This year for history, I wanted to start with a unit on US Government. The boys spent the last six weeks reading about The Constitution Convention and The Constitution and seemed to have a decent understanding of the document. Where to go from there?
I saw an article on some people being sworn in as U.S. citizens which got me thinking. My children are U.S. Citizens - I wonder if they could pass the test to become one. At the very least, it would give me some idea of what they know and don't know and what we need to work on. So, I picked up McGraw-Hill's U.S. Citizenship Test with DVD and had them answer the 100 questions.
It was interesting to discover what they did, in fact, know, and what areas are in need of further study. I emphasized to them that this wasn't for a grade, but rather a diagnostic tool. However, they still wanted to know what their grades were - I'm happy to report they both passed with a C or better.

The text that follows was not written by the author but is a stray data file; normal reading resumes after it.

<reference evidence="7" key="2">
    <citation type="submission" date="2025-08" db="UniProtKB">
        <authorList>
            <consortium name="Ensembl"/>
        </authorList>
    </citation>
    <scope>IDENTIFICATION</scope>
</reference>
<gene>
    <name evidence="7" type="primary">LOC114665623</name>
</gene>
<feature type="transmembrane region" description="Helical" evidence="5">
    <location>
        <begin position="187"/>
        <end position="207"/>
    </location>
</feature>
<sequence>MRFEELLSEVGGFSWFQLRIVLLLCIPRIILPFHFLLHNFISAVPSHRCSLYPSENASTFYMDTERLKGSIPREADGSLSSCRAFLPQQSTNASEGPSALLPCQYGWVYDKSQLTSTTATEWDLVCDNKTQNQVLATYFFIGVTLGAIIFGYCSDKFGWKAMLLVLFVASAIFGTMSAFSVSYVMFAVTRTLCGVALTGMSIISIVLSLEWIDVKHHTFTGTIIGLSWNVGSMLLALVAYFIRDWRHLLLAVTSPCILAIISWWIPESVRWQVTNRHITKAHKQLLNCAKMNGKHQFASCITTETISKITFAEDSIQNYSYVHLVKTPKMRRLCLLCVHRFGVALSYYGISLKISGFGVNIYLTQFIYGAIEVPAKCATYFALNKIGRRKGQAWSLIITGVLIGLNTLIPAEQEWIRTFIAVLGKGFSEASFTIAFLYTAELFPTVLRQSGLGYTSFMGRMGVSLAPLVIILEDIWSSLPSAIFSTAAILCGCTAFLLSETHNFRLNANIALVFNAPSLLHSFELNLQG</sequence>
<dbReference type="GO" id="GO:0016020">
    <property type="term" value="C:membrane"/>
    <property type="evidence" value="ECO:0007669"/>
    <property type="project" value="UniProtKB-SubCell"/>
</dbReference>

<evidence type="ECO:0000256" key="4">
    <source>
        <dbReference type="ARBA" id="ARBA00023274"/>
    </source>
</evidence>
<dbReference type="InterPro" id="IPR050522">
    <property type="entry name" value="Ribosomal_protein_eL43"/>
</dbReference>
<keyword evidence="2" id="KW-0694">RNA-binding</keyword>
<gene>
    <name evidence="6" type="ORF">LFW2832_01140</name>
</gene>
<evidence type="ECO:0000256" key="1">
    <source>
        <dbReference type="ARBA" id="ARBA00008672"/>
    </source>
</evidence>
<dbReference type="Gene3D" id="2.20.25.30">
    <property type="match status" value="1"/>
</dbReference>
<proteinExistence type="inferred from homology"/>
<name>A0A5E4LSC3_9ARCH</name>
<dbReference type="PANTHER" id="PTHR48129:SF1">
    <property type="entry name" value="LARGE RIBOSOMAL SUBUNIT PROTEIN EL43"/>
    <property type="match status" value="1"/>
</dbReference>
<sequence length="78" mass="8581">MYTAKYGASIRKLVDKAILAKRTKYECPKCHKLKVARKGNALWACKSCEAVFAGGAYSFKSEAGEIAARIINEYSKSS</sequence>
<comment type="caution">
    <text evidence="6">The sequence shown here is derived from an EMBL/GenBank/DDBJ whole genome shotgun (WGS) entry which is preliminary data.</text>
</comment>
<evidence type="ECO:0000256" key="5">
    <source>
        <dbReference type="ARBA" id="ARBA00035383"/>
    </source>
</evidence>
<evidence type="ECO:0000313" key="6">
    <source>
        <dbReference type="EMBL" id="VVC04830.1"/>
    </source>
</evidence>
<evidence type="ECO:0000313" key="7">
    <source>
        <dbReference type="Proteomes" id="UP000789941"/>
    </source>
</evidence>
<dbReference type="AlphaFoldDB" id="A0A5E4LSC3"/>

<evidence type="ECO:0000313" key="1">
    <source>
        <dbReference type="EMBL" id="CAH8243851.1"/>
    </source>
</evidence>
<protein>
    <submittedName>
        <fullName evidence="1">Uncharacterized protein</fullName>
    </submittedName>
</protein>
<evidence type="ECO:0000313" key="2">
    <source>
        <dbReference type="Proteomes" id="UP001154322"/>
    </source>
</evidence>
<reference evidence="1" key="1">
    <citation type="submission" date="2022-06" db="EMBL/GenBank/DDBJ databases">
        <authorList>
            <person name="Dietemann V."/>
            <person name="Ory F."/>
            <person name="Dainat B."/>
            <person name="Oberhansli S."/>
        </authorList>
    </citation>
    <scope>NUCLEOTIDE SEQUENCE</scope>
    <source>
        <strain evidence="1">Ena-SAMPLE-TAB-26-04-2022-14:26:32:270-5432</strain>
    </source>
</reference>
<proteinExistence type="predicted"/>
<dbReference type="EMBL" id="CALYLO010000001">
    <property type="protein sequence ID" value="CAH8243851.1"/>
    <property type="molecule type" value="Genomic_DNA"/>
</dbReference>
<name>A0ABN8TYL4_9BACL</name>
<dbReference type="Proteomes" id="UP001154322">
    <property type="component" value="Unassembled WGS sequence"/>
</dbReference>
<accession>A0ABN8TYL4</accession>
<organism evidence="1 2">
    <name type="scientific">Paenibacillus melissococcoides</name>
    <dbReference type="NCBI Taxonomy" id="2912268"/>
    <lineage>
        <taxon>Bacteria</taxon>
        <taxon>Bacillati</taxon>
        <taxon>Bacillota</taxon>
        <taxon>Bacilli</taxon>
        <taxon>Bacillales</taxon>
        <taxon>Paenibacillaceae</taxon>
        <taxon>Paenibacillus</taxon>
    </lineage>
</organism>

They have a good grasp of early American history with the 20th century being a bit more challenging. (Honestly, they probably did better than I would have done at their age. In 13 years of school, I never learned American history past the Civil War. We always started at the beginning and ran out of time by the end of the year. It wasn't until I was in college that, as a history major, I took courses in modern American history.) They didn't know who our MA senators, U.S. Rep, current chief justice or Speaker of the House were. They had no idea about capitalism or communism. One didn't know the name of our national anthem, although he did offer to sing it.
So, now I know what we need to focus on for the next part of our historical experience. I've requested some books on economics from the library as well as on local government. After that, I think we will focus on post Civil-War America. I think this was a very worthwhile and informative experience.